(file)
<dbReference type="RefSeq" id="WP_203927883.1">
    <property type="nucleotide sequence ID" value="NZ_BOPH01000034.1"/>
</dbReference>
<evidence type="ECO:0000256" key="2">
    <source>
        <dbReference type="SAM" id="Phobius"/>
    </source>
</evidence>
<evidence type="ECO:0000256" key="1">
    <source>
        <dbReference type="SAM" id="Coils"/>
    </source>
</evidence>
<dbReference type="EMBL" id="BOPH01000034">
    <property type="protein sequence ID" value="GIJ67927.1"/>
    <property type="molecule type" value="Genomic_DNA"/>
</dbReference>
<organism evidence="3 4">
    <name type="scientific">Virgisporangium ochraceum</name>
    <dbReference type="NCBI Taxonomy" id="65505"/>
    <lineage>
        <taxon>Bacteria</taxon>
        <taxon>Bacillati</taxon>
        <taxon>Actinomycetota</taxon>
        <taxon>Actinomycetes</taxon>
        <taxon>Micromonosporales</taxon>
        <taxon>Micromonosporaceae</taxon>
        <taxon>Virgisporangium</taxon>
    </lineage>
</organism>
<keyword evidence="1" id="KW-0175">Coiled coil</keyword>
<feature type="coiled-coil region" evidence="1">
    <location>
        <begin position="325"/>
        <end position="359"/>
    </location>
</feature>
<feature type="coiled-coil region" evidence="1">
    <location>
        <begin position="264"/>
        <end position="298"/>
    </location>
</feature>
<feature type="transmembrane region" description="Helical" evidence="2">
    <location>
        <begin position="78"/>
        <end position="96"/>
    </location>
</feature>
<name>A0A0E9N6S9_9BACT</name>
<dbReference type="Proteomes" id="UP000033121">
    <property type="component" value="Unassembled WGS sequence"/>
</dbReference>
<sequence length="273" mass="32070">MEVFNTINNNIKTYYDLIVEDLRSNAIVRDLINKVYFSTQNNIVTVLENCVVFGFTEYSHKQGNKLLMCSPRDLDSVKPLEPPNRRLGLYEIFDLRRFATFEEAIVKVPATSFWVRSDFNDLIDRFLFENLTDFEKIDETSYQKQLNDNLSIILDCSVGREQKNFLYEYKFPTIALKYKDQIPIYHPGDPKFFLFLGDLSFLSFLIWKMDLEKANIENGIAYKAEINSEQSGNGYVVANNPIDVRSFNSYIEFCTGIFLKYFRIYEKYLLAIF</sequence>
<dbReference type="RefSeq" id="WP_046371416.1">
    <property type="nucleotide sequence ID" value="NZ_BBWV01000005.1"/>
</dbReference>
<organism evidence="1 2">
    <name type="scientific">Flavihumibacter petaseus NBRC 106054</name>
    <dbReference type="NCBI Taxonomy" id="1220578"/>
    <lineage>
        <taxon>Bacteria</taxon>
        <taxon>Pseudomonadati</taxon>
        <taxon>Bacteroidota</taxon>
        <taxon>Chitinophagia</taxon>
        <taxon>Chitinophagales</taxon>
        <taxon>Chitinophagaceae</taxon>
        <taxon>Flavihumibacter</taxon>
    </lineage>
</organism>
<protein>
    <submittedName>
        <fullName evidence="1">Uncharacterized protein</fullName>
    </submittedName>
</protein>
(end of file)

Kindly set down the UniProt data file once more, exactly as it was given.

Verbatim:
<dbReference type="RefSeq" id="WP_203927883.1">
    <property type="nucleotide sequence ID" value="NZ_BOPH01000034.1"/>
</dbReference>
<evidence type="ECO:0000256" key="2">
    <source>
        <dbReference type="SAM" id="Phobius"/>
    </source>
</evidence>
<evidence type="ECO:0000256" key="1">
    <source>
        <dbReference type="SAM" id="Coils"/>
    </source>
</evidence>
<dbReference type="EMBL" id="BOPH01000034">
    <property type="protein sequence ID" value="GIJ67927.1"/>
    <property type="molecule type" value="Genomic_DNA"/>
</dbReference>
<organism evidence="3 4">
    <name type="scientific">Virgisporangium ochraceum</name>
    <dbReference type="NCBI Taxonomy" id="65505"/>
    <lineage>
        <taxon>Bacteria</taxon>
        <taxon>Bacillati</taxon>
        <taxon>Actinomycetota</taxon>
        <taxon>Actinomycetes</taxon>
        <taxon>Micromonosporales</taxon>
        <taxon>Micromonosporaceae</taxon>
        <taxon>Virgisporangium</taxon>
    </lineage>
</organism>
<keyword evidence="1" id="KW-0175">Coiled coil</keyword>
<feature type="coiled-coil region" evidence="1">
    <location>
        <begin position="325"/>
        <end position="359"/>
    </location>
</feature>
<feature type="coiled-coil region" evidence="1">
    <location>
        <begin position="264"/>
        <end position="298"/>
    </location>
</feature>
<feature type="transmembrane region" description="Helical" evidence="2">
    <location>
        <begin position="78"/>
        <end position="96"/>
    </location>
</feature>
<name>A0A0E9N6S9_9BACT</name>
<dbReference type="Proteomes" id="UP000033121">
    <property type="component" value="Unassembled WGS sequence"/>
</dbReference>
<sequence length="273" mass="32070">MEVFNTINNNIKTYYDLIVEDLRSNAIVRDLINKVYFSTQNNIVTVLENCVVFGFTEYSHKQGNKLLMCSPRDLDSVKPLEPPNRRLGLYEIFDLRRFATFEEAIVKVPATSFWVRSDFNDLIDRFLFENLTDFEKIDETSYQKQLNDNLSIILDCSVGREQKNFLYEYKFPTIALKYKDQIPIYHPGDPKFFLFLGDLSFLSFLIWKMDLEKANIENGIAYKAEINSEQSGNGYVVANNPIDVRSFNSYIEFCTGIFLKYFRIYEKYLLAIF</sequence>
<dbReference type="RefSeq" id="WP_046371416.1">
    <property type="nucleotide sequence ID" value="NZ_BBWV01000005.1"/>
</dbReference>
<organism evidence="1 2">
    <name type="scientific">Flavihumibacter petaseus NBRC 106054</name>
    <dbReference type="NCBI Taxonomy" id="1220578"/>
    <lineage>
        <taxon>Bacteria</taxon>
        <taxon>Pseudomonadati</taxon>
        <taxon>Bacteroidota</taxon>
        <taxon>Chitinophagia</taxon>
        <taxon>Chitinophagales</taxon>
        <taxon>Chitinophagaceae</taxon>
        <taxon>Flavihumibacter</taxon>
    </lineage>
</organism>
<protein>
    <submittedName>
        <fullName evidence="1">Uncharacterized protein</fullName>
    </submittedName>
</protein>